The detention hearing was held at the U.S. District Court in Flagstaff. Dozens of people showed up to the hearing, nearly all of them Yazzie’s family members. Many wore red in honor of Missing and Murdered Indigenous Women and People, and most had shirts that had either Yazzie’s picture on them or read “Justice for Jamie.”

Marilene spoke on behalf of Yazzie’s family, and one other victim called into the courtroom, stating why she believed James deserved to remain detained.

During her part of the victim statement, Marilene said she wanted law enforcement to continue to detain James until his trial because he does not have compassion for other human beings. James has verbally and physically threatened Yazzie’s mother, she added, as well as her three sons, who are now 16, 14, and 7 years old. 

“Jamie’s boys deserve to heal and move on with their lives,” Marilene said. “They’re tired of crying and hurting from grief because their mom hasn’t come home yet.”

Family and supporters shout “Justice for Jamie” at the van holding Tre. C. James outside the U.S. District Court in Flagstaff on Aug. 9, 2022. James is the suspect in the murder of Navajo women Jamie Yazzie, who went missing in 2019. Photo by Shondiin Silversmith | Arizona Mirror

Due to the active investigation, Yazzie’s body has not been released back to the family. They have been unable to hold a funeral or burial for her.

“It’s been three years of torture with an empty seat at our family’s table, a pain that is so often too much to bear,” Marilene said. “Tre has been able to spend three years as a free man, he’s spent time with people who love him and his friends. 

“He’s spent the last three years abusing three other women, before and after Jamie went missing,” she added. 

The indictment accuses James of committing acts of domestic violence against three victims between 2018 and 2021, including suffocation, strangling, kidnapping and assault with a dangerous weapon.

The victim that came forward to give a statement during the detention hearing spoke to the courtroom over the phone. As she shared her story, she became increasingly emotional. At one point, the U.S. Magistrate Judge Camille D. Bibles gave her time to compose herself, as it had become almost impossible to understand what she was saying through her crying.

“It’s hard for me to talk about this subject,” she said. “I have been very abused by this person.”

“He is a monster,” she added. “He deserves to be locked up.”

The Mirror does not identify victims of domestic violence, and is not publishing the woman’s name.

Her victim’s statement was the last one before Bibles decided whether James would remain locked up until his trial begins Oct. 4 in Phoenix.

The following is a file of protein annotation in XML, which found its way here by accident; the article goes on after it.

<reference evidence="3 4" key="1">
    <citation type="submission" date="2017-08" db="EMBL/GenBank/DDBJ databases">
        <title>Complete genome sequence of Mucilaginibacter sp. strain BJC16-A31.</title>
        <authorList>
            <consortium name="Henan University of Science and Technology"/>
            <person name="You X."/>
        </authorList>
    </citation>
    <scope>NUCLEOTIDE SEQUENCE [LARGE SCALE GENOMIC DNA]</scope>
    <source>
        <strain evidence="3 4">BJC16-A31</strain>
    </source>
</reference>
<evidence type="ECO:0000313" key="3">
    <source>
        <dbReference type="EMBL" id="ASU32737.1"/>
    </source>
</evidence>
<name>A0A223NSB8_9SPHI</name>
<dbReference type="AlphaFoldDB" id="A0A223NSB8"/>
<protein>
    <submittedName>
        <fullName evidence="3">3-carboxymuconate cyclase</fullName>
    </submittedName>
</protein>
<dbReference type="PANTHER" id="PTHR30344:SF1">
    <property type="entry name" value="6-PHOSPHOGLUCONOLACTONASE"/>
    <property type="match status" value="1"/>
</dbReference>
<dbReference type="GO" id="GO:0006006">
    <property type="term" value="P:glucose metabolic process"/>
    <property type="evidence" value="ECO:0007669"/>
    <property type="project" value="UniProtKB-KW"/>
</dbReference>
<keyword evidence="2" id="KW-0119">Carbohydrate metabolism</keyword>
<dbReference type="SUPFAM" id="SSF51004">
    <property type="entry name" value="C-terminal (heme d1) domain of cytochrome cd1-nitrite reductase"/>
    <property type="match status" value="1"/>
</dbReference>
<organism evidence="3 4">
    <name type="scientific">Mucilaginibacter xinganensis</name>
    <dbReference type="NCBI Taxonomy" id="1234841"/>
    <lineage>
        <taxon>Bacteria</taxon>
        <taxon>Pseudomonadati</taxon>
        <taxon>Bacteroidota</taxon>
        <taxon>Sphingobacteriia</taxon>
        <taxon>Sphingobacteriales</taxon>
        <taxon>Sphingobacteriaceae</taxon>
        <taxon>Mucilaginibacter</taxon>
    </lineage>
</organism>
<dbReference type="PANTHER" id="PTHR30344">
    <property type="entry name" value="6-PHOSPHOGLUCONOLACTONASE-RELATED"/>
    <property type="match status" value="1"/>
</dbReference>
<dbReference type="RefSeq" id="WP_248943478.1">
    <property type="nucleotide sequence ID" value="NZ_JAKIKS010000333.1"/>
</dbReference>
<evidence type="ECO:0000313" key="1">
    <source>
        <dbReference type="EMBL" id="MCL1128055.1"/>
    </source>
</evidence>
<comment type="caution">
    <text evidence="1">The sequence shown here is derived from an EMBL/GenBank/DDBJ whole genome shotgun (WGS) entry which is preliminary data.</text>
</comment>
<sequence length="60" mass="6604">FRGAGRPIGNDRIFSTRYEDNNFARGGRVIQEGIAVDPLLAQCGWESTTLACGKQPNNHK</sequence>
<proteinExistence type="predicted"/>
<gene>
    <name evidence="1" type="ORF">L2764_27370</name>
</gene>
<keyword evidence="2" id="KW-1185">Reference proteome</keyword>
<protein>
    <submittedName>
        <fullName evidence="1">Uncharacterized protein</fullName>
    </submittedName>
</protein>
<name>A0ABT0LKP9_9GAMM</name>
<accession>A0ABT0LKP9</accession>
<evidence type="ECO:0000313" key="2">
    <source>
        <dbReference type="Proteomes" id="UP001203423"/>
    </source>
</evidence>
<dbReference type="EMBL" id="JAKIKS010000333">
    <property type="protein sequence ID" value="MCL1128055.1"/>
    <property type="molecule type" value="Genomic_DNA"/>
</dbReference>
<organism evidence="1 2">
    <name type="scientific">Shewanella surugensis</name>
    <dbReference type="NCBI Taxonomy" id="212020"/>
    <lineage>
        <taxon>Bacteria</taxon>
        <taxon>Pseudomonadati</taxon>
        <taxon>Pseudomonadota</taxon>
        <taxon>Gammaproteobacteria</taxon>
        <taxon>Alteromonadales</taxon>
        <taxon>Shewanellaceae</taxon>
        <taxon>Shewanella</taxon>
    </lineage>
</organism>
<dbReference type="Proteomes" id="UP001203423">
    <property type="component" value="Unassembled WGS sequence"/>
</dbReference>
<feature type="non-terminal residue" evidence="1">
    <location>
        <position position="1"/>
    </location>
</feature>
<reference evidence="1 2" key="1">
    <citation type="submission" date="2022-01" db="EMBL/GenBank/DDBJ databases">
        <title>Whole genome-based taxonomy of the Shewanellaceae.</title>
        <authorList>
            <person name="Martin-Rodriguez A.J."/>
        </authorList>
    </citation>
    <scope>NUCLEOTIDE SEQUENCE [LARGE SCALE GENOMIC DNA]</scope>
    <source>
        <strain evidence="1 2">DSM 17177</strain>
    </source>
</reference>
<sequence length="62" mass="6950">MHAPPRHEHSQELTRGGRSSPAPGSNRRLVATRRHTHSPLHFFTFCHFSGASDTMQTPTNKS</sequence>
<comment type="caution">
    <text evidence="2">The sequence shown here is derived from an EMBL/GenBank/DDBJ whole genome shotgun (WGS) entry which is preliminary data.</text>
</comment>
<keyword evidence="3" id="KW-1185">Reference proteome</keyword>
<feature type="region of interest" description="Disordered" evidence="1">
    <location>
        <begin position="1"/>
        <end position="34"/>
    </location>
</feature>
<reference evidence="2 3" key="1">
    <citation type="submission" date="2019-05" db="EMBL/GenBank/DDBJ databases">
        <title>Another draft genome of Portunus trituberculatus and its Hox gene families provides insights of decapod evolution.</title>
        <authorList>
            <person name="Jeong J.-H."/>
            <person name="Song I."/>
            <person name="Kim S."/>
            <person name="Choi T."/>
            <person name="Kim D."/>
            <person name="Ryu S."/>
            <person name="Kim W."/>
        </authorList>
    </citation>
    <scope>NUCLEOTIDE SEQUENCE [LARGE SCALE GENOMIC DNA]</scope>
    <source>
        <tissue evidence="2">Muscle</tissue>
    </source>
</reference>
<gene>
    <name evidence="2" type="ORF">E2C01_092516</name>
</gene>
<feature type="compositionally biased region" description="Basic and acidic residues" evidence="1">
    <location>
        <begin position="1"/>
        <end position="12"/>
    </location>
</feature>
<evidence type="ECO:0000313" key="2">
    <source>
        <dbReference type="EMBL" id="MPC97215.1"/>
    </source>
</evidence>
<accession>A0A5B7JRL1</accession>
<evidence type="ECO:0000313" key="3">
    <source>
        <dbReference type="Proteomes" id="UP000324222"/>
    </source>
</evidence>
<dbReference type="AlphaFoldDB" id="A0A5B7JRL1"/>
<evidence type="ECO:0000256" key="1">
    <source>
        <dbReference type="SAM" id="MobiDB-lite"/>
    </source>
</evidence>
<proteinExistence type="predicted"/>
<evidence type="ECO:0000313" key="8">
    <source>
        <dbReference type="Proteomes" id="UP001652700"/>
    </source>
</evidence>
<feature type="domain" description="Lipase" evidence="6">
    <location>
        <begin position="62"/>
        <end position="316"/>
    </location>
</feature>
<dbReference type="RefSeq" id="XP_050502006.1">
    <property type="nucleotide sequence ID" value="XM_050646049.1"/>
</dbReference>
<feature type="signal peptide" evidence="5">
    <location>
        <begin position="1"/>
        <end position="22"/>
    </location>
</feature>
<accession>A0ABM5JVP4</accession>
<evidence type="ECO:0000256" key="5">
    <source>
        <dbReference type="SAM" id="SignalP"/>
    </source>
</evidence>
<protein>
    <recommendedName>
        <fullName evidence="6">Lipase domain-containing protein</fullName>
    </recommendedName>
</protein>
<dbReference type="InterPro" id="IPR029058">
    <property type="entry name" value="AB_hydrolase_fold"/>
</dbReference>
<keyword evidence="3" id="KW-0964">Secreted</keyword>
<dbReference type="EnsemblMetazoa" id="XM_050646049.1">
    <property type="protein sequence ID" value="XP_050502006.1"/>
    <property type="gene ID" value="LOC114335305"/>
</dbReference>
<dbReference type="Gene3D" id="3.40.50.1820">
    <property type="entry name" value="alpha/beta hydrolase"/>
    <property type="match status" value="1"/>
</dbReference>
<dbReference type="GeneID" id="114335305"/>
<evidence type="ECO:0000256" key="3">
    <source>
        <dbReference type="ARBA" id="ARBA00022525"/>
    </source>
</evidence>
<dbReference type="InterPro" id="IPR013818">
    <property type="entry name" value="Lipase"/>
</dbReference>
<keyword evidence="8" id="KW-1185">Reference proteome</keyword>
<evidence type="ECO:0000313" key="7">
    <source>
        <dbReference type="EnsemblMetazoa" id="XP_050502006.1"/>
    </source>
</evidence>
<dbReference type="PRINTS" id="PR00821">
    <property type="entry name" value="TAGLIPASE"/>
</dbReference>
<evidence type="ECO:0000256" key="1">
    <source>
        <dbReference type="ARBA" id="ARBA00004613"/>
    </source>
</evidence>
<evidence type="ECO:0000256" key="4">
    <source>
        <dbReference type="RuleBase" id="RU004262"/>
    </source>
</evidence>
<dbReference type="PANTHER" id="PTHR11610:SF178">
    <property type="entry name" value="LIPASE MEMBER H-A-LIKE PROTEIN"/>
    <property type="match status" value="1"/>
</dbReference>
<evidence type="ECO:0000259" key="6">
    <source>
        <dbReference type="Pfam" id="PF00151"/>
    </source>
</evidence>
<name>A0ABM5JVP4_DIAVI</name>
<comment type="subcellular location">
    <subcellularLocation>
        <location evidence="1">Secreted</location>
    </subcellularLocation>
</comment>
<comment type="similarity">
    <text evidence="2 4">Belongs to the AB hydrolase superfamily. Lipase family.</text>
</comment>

Closer to getting justice

Three of the four victims requested that James be detained, and Bibles said that the victims made compelling arguments.

Concluding that James posed a flight risk and a risk to the community, she ordered him detained until his trial.

“Our prayers were answered,” Marilene said of the ruling. She said it shows that all the support they’ve gotten over the years and all the advocacy efforts weren’t for nothing. 

“I feel like we’re one step closer to bringing Jamie home,” she added. “It’s starting our healing process.”

When Yazzie’s remains were found, Marilene said their efforts shifted from trying to find her to getting her justice. James’ arrest and the judge ruling that he should stay behind bars is the first step in that journey.

“We’re one step closer to getting justice,” Marilene said. “I’m relieved, happy and I’m not angry anymore.”

After the hearing, Yazzie’s family and friends held signs outside the courthouse that had names of different missing and murdered Indigenous People. They wove two flags, one with a red handprint in honor of MMIW and another with the seal of the Navajo Nation on it.

Through Yazzie’s story, Marilene said she hopes that it will help other families who are victims or have loved ones that are missing. She knows how hard it has been for their family, and she does want to keep advocating and raising awareness for others.

“I just pray for closure for the rest of these people that went missing,” Marilene said.

Marilene said the family hopes they get to lay Yazzie to rest soon. They want to be able to finally say their goodbyes and have a place for her so they can visit.


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Shondiin Silversmith
Shondiin Silversmith

Shondiin Silversmith is an award-winning Native journalist based on the Navajo Nation. Silversmith has covered Indigenous communities for more than 10 years, and covers Arizona's 22 federally recognized sovereign tribal nations, as well as national and international Indigenous issues.